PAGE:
Comic

At the time of writing this post, the Comicgen visual has 7 comic options available: Ava, Bean, Evan, Dee, Dey, Priya and Ringo. These must be preselected, and cannot update with a change in your data. 

Pose

The Comicgen visual has many poses to choose from: Ponting Right (pointingright), Ponting Up (pointingup), Yuhoo (yuhoo), Super Perfect (superperfect), Holding Laptop (holdinglaptop), Angry Frustrated (angryfrustrated), Hands Folded (handsfolded), Hands on Hip (handsonhip), Holding Book (holdingbook), Reading Paper (readingpaper), Thumbs Up (thumbsup), Thinking hmm (thinkinghmm). 


In addition to all those options above, there is an option for 'Data Driven' emotion. In order to use the 'Data Driven' option, you must have either a measure or column which returns exactly the value in (brackets) in the list above. Basically, you have to spell the poses exactly as they are written in the visual, but without the spaces. For some reason, they fixed the spelling mistake on 'pointing' for the data driven, but not in the format pane when you select it manually. ;-)

Emotion

The Comicgen visual currently has seven emotions: Normal, Laugh, Sad, Angry, Worried, Surprised, Wink. 


Emotions can also be 'Data Driven'. So far, all emotions are single words so you don't need to worry about removing spaces. Make sure you write the data exactly as in the list, and your visual will work.

Mirror

This is such a simple option, but so important. You may have been distraught to discover that Dey can only point right and not left, well don't worry, just change the Mirror setting from 'Regular' to 'Mirror' and he'll point left. 

Only Face

This is another handy option, and I used it to place my comic inside the donut hole of my donut chart. The default is 'False', which means you can see the body and poses of your comic, but you do have the option to set this to 'True'. Unfortunately, there's a lot of white empty space when this option is set to 'True', so the responsive sizing of this visual could use some improvement, but with some clever layering it can work.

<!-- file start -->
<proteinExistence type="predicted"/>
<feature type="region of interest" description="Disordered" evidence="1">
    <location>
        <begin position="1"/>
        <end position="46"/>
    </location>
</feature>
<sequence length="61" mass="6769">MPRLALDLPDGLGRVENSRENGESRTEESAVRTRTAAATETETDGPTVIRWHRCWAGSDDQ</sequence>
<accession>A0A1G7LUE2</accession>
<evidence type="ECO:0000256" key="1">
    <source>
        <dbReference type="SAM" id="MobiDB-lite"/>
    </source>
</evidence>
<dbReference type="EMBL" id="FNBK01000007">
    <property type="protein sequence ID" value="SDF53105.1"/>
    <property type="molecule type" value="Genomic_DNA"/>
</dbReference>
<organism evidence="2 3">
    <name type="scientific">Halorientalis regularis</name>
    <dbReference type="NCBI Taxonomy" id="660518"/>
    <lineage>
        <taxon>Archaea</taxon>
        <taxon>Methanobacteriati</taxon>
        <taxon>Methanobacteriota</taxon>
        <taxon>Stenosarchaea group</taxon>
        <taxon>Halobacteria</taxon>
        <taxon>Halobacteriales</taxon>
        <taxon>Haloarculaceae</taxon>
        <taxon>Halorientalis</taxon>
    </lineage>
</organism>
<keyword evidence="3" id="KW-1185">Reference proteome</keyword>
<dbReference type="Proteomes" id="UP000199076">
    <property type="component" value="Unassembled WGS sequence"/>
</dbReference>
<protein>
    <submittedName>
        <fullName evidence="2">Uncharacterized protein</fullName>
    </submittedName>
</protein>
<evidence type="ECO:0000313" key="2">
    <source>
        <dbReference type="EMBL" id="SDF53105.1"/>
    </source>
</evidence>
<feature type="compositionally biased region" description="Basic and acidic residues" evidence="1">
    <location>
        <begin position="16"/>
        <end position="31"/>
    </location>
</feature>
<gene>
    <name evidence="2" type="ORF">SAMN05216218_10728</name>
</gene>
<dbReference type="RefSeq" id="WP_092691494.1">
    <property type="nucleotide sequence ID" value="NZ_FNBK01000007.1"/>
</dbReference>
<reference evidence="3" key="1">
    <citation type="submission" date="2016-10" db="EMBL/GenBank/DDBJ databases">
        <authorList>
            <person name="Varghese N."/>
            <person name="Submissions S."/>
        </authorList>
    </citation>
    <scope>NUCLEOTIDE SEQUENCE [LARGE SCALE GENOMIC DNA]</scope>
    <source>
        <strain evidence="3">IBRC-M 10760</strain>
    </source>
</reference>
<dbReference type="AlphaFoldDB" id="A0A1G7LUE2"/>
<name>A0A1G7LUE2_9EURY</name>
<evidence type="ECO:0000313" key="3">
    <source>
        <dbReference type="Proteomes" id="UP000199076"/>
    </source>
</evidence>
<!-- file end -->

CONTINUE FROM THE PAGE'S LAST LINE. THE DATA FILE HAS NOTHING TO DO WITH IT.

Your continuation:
Report Example

Alright, so how do we put this Comicgen visual to use in our SantaList.pbix file? Most datasets will not contain perfect pose and emotion words created for this visual, so we'll use the DAX SWITCH function that we looked at yesterday to convert our data into something this visual can understand. Recall we wrote a measure for pose and a measure for emotion: 

Pose =
SWITCH (
    SELECTEDVALUE ( 'Santa List'[Naughty or Nice?] ),
    "Nice""Yuhoo",
    "Naughty""AngryFrustrated",
    "HandsFolded"
)


Emotion =
SWITCH (
    SELECTEDVALUE ( 'Santa List'[Naughty or Nice?] ),
    "Nice""Laugh",
    "Naughty""worried",
    "normal"
)

Today, we will use those two measures in our Comicgen visual. 

How To: 

  1. Open the SantaList.pbix file.
  2. In the Visualizations pane, click the three dots, then select Get more visuals
  3. Search for 'Comic' and add the Comicgen visual to your report.
  4. Select the 'Check the List' page of your report. It's still looking pretty empty.
  5. Add the Comicgen visual to this page.
  6. Put the [Emotion] measure in the Emotion Data box.
  7. Put the [Pose] measure in the Pose Data box. 
  8. Click the paint roller and expand the Comic Settings section. 
  9. Select any Comic you like.
  10. Select 'Data Driven' for Pose.
  11. Select 'Data Driven' for Emotion.
  12. Save and test your file. It should show a different pose if you select a name on the naughty list. 

It's starting to come together! Tune in again tomorrow for the next gift in the 12 Days of Christmas series where we'll look at another custom visual, the Enlighten Data Story, and see how this can help us compose Santa's letter. 

The Twelve Days of Christmas: Are you on Santa's Naughty List?

 Ever since I moved to New Zealand, it has been a struggle to get in the Christmas mood- summer Christmas just doesn't feel like Christm...